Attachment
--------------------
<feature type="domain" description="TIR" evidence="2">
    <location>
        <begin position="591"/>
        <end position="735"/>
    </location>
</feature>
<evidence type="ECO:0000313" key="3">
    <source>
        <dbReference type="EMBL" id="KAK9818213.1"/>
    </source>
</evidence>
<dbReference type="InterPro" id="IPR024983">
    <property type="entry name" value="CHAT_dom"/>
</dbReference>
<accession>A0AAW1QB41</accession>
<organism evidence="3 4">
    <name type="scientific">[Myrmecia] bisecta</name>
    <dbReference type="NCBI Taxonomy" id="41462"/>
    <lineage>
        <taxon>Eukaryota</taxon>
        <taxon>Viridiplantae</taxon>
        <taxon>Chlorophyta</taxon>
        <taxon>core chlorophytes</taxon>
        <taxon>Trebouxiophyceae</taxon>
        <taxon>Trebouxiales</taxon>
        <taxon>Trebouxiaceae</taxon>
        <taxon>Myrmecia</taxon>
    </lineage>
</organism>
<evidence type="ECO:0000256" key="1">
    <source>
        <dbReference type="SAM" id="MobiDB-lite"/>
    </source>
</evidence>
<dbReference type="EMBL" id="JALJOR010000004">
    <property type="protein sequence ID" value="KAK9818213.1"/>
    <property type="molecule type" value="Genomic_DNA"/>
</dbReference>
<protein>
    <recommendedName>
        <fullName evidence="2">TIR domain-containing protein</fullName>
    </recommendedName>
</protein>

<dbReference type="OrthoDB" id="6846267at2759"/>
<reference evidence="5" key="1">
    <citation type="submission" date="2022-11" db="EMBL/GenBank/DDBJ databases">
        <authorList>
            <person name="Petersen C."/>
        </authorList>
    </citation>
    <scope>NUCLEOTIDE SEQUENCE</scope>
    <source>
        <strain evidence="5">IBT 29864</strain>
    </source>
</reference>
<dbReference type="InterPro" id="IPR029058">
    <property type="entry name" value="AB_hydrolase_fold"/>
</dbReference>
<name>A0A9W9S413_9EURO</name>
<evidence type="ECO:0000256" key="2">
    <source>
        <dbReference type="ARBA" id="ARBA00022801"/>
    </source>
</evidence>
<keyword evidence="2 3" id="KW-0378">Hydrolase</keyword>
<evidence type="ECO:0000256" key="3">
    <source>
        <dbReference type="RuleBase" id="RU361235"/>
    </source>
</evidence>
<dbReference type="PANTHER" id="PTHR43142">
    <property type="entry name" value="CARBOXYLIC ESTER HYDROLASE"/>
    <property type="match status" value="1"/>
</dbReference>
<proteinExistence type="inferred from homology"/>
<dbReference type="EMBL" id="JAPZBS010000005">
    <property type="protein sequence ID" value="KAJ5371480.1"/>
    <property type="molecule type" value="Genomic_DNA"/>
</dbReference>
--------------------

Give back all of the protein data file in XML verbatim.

<feature type="domain" description="TIR" evidence="2">
    <location>
        <begin position="591"/>
        <end position="735"/>
    </location>
</feature>
<evidence type="ECO:0000313" key="3">
    <source>
        <dbReference type="EMBL" id="KAK9818213.1"/>
    </source>
</evidence>
<dbReference type="InterPro" id="IPR024983">
    <property type="entry name" value="CHAT_dom"/>
</dbReference>
<accession>A0AAW1QB41</accession>
<organism evidence="3 4">
    <name type="scientific">[Myrmecia] bisecta</name>
    <dbReference type="NCBI Taxonomy" id="41462"/>
    <lineage>
        <taxon>Eukaryota</taxon>
        <taxon>Viridiplantae</taxon>
        <taxon>Chlorophyta</taxon>
        <taxon>core chlorophytes</taxon>
        <taxon>Trebouxiophyceae</taxon>
        <taxon>Trebouxiales</taxon>
        <taxon>Trebouxiaceae</taxon>
        <taxon>Myrmecia</taxon>
    </lineage>
</organism>
<evidence type="ECO:0000256" key="1">
    <source>
        <dbReference type="SAM" id="MobiDB-lite"/>
    </source>
</evidence>
<dbReference type="EMBL" id="JALJOR010000004">
    <property type="protein sequence ID" value="KAK9818213.1"/>
    <property type="molecule type" value="Genomic_DNA"/>
</dbReference>
<protein>
    <recommendedName>
        <fullName evidence="2">TIR domain-containing protein</fullName>
    </recommendedName>
</protein>

<dbReference type="OrthoDB" id="6846267at2759"/>
<reference evidence="5" key="1">
    <citation type="submission" date="2022-11" db="EMBL/GenBank/DDBJ databases">
        <authorList>
            <person name="Petersen C."/>
        </authorList>
    </citation>
    <scope>NUCLEOTIDE SEQUENCE</scope>
    <source>
        <strain evidence="5">IBT 29864</strain>
    </source>
</reference>
<dbReference type="InterPro" id="IPR029058">
    <property type="entry name" value="AB_hydrolase_fold"/>
</dbReference>
<name>A0A9W9S413_9EURO</name>
<evidence type="ECO:0000256" key="2">
    <source>
        <dbReference type="ARBA" id="ARBA00022801"/>
    </source>
</evidence>
<keyword evidence="2 3" id="KW-0378">Hydrolase</keyword>
<evidence type="ECO:0000256" key="3">
    <source>
        <dbReference type="RuleBase" id="RU361235"/>
    </source>
</evidence>
<dbReference type="PANTHER" id="PTHR43142">
    <property type="entry name" value="CARBOXYLIC ESTER HYDROLASE"/>
    <property type="match status" value="1"/>
</dbReference>
<proteinExistence type="inferred from homology"/>
<dbReference type="EMBL" id="JAPZBS010000005">
    <property type="protein sequence ID" value="KAJ5371480.1"/>
    <property type="molecule type" value="Genomic_DNA"/>
</dbReference>